We are addicted to sugar. We are so addicted that it has become a standard in the American diet. The average American consumes about 20 teaspoons, or 80 grams, of sugar a day. As a result of sugar and sweeteners being added into our food, 13 % of American adults’ total calorie intake comes from added sugars. This has led to an increase in chronic illnesses such as high blood pressure, a higher risk of diabetes, and heart disease. Knowing all of this, the logical assumption to make is that we need to start looking at reducing our sugar intake in our daily lives.
Sugar isn’t evil, but our excess consumption of it has disastrous side effects. So what can we do to reduce our intake? We list our five easy ways to reduce our sugar intake below.
- Look at your labels. Sugar can turn up in unexpected places like milk, bread, and salad dressings. Because of how companies process their foods, what we typically eat is usually stripped of important nutrients and replaced with sugar to make it easier for our tastebuds to consume. Some healthy foods like yogurt are also not spared from this because sugar is added in to make it tastier. Make it a habit to start checking the labels of foods that you are interested in purchasing. Words to look out for on the label are high fructose corn syrup, cane syrup, molasses, sucrose (or any word ending in “-ose”). The ultimate goal is to teach yourself how much sugar you are consuming and becoming aware of the amount.
- Narrow down your source of sugar. Our eating habits are all different, but we all have sugar consumption habits. It’s just a matter of narrowing down where specifically we get our main sources of sugar from in our daily schedules. For many, it comes directly down to soda consumption and so that is the easiest place to start in reducing sugar intake. For me, most of my sugar comes from snacks in the mid-afternoon and late into the night when I am working on something and need that little something to keep me going. Once you’ve identified where your primary sources of sugar come from, that’s where your focus on reduction should be.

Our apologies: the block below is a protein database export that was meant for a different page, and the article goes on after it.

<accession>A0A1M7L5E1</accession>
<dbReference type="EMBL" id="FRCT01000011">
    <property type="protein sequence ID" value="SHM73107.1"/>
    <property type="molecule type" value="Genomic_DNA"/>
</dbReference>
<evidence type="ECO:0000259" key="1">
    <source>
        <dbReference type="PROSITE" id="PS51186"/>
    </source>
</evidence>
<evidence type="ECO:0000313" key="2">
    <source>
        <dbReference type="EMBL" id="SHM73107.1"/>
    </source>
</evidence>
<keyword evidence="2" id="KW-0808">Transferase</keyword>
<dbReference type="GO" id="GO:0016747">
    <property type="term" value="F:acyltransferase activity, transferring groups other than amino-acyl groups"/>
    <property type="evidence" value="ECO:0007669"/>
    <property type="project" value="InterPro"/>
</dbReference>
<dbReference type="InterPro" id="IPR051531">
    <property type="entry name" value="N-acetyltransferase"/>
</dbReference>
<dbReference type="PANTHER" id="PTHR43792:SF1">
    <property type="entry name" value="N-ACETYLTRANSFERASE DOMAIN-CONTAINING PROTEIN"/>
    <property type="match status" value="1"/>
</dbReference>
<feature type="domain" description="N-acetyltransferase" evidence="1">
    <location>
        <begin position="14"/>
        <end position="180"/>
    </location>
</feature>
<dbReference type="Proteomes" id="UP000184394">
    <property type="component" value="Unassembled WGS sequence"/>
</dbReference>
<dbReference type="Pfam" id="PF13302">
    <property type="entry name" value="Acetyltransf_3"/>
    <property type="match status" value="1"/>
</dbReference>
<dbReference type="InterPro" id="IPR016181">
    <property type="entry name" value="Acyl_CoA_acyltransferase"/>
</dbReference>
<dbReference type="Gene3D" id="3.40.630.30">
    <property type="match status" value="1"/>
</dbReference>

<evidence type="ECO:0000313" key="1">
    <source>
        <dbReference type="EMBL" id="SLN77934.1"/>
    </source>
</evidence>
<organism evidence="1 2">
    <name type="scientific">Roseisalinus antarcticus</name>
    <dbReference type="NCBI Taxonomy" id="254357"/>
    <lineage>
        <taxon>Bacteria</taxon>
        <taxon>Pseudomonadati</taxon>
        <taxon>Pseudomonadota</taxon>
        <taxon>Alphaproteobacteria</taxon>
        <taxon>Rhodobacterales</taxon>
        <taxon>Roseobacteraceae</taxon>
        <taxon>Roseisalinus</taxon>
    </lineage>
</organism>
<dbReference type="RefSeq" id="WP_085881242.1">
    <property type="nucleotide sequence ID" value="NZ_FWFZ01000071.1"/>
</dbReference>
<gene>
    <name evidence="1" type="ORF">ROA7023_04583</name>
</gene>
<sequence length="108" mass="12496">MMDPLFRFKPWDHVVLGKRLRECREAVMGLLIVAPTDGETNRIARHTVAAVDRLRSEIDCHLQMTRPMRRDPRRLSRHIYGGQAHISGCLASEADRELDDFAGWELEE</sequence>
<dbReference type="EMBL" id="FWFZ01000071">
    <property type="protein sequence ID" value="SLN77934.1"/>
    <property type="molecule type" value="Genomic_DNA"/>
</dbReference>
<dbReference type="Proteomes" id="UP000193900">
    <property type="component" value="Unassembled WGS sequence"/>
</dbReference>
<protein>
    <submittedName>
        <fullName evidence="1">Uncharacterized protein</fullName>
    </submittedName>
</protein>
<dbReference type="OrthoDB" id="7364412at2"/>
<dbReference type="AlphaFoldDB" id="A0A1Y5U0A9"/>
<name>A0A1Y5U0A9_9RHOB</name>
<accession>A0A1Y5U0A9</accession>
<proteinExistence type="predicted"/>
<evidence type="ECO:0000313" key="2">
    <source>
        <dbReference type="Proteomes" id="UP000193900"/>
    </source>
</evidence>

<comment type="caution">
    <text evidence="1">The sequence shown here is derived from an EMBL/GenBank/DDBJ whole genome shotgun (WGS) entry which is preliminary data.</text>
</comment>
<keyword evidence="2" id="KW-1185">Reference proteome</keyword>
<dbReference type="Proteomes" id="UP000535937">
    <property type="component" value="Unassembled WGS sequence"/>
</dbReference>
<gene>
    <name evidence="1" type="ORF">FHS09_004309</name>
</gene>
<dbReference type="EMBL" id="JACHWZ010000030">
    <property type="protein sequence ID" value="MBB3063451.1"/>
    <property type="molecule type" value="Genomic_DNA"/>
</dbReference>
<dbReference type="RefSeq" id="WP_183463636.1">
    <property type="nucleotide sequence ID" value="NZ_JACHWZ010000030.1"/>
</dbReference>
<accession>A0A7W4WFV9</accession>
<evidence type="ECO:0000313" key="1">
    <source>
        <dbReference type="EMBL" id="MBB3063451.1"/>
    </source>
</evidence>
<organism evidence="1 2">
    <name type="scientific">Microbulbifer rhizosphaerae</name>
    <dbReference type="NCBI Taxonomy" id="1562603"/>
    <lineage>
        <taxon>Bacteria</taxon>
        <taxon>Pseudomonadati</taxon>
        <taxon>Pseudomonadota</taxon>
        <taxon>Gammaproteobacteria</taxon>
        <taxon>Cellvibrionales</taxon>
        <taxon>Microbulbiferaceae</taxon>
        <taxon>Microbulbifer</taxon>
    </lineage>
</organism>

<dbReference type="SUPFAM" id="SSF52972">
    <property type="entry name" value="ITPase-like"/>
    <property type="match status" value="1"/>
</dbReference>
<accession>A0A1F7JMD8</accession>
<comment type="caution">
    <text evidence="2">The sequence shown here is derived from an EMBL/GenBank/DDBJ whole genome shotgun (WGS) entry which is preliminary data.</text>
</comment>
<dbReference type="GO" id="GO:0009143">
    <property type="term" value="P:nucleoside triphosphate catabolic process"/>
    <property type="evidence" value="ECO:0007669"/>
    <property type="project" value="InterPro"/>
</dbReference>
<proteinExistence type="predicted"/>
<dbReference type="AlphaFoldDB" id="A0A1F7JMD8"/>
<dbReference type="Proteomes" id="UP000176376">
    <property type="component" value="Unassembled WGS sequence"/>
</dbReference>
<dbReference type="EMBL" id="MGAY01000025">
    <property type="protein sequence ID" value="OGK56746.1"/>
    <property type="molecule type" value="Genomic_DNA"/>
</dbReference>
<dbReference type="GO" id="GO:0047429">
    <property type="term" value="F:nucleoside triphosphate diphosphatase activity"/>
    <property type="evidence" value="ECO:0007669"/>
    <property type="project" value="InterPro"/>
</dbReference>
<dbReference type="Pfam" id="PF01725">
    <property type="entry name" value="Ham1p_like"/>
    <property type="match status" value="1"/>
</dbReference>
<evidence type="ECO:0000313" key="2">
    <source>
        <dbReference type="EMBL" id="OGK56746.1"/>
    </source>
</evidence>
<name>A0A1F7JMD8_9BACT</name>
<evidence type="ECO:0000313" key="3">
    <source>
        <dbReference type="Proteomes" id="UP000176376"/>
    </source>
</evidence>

- Wean yourself off of sugar. Although we shouldn’t eat lots of sugar, it becomes super easy to get to the taste. However, once we get used to the taste, we end up wanting more and more. Luckily, if we make efforts to slowly reduce our sugar intake, we can get ourselves used to wanting less and less. Start off small. If you usually add sugar to your coffee or tea, maybe cut the amount you put in by a half. Cut a little bit more each week and, soon, you’ll be used to not adding any sugar at all.
- Substitute sugar with fruit and spices. This is something I’ve been hoping to experiment with myself since I’m a frequent baker. I’m immensely guilty for adding brown sugar to everything. Swap out sugar with fruits like bananas or maybe some unsweetened applesauce. The sweetness will still be the same. Or add some spices like cinnamon or ginger to enhance flavors in a recipe to trick your tastebuds. Soon you’ll crave the sugar less and embrace the sweetness of fruits and spices more. WebMD has some really good tips on what to use for further substitutions in baking.
- Add more healthy fats. Sugar is addicting and it is usually our go-to when we are feeling tired or when we are starving because it is something we’ve come to crave. However, that is something we should strive to work against. If we want to restore our energy and also feel more full, seeking out foods with healthy fats should be our main priority. Simple ways that you can add fats in an easy manner are to add avocado to your morning eggs and toast (avocado toast anyone?). Maybe instead of going for thousand island or ranch, pour some olive oil over your salad. And, instead of reaching for that sugary chocolate snack during the afternoon, maybe munch on some almonds to hold you over until dinner.